Secret Love Lives of US Presidents

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Secret Love Lives of US Presidents
US Presidential love lives and their influence on our own bedroom behavior.

Door#2: Rocky Relationships

Marriage can have its own stressors without having to add the power of the Presidency into the mix. Mary Todd and Abraham Lincoln reportedly had quite a stormy marriage. The issues in their marriage were numerous, starting with their very different upbringings, as Mary was a child of means and Abe famously grew up in poverty. They had different ways of dealing with arguments; Mary displayed a violent temper. She would throw things, and Abe would silently just walk away.

In the role of President, Abraham would travel six months out of the year, which Mary perceived as abandonment. Finances were also an issue: Mary often spent beyond their means and used shopping as a way to console herself. Both of them are reported to have had issues with depression. They remained married, however, and Mary was so bereaved when Abraham was assassinated that she didn't even attend the funeral.

Lyndon and Lady Bird Johnson were married for 38 years but that didn't translate to an issue-free marriage. Lyndon was known to be difficult and would embarrass Lady Bird in public by commenting on her attire and flaunting numerous affairs with other women.

And, affairs are a malady that has stricken many a Presidential union, which we find behind Door #3.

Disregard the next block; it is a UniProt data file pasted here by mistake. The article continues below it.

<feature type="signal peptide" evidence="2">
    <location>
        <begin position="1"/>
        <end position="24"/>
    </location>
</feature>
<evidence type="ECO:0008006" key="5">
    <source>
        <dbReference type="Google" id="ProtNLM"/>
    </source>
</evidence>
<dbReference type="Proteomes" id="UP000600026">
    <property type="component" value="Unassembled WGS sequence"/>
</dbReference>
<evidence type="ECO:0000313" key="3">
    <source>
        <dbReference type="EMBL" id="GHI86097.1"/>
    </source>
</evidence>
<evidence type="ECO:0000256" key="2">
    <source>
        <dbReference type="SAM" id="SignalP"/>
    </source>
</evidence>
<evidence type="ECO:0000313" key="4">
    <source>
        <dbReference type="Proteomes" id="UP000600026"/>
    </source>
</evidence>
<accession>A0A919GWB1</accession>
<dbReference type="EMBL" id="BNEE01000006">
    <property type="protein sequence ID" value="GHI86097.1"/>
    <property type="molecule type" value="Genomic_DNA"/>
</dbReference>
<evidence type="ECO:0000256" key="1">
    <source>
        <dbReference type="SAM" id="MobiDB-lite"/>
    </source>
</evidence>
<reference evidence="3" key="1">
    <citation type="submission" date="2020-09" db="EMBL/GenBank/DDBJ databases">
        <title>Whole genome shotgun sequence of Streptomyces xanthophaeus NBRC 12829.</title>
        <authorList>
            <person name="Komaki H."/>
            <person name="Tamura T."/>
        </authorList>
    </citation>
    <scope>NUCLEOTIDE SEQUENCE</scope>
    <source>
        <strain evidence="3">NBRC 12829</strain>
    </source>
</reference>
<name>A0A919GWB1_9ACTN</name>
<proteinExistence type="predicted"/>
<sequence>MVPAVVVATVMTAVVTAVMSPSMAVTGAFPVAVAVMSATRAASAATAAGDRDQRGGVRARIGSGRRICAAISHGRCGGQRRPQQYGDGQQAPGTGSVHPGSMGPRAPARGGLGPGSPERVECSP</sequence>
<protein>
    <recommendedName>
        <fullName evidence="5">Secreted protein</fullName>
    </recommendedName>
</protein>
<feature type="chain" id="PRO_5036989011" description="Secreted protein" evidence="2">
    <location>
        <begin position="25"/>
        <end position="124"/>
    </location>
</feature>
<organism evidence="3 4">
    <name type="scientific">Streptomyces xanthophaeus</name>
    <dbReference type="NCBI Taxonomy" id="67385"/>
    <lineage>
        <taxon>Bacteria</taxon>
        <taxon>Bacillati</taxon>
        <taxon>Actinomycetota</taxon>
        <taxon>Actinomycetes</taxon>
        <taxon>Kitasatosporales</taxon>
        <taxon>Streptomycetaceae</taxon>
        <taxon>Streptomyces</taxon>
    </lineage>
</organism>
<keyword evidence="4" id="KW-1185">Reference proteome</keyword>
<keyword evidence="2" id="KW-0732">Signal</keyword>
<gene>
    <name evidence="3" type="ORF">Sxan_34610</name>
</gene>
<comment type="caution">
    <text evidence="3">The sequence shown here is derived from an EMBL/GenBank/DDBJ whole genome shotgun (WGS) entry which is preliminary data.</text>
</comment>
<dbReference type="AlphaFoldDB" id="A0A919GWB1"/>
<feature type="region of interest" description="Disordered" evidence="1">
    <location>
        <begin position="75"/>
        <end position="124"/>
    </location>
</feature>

Door#3: Infidelity

It's unfortunately much easier to find examples of Presidential power and influence making it hard for a marriage to remain stable and for the Commander in Chief to stay faithful. As power is the ultimate aphrodisiac, there are many women who remain amenable to a dalliance with the wealthy and powerful, regardless of marital status.

Reports of affairs go all the way back to Thomas Jefferson, whose affair with Sally Hemings, a slave he met in Paris, led to the birth of five children and now-notorious birthright demands from her progeny. Other Presidents followed suit, from affairs with White House staff (Franklin D. Roosevelt, Dwight D. Eisenhower, Bill Clinton) to multiple affairs and dalliances a la John F. Kennedy. Warren Harding's infidelity may have been his undoing. While the official record is that he died of a heart attack, it's rumored that his wife poisoned him.

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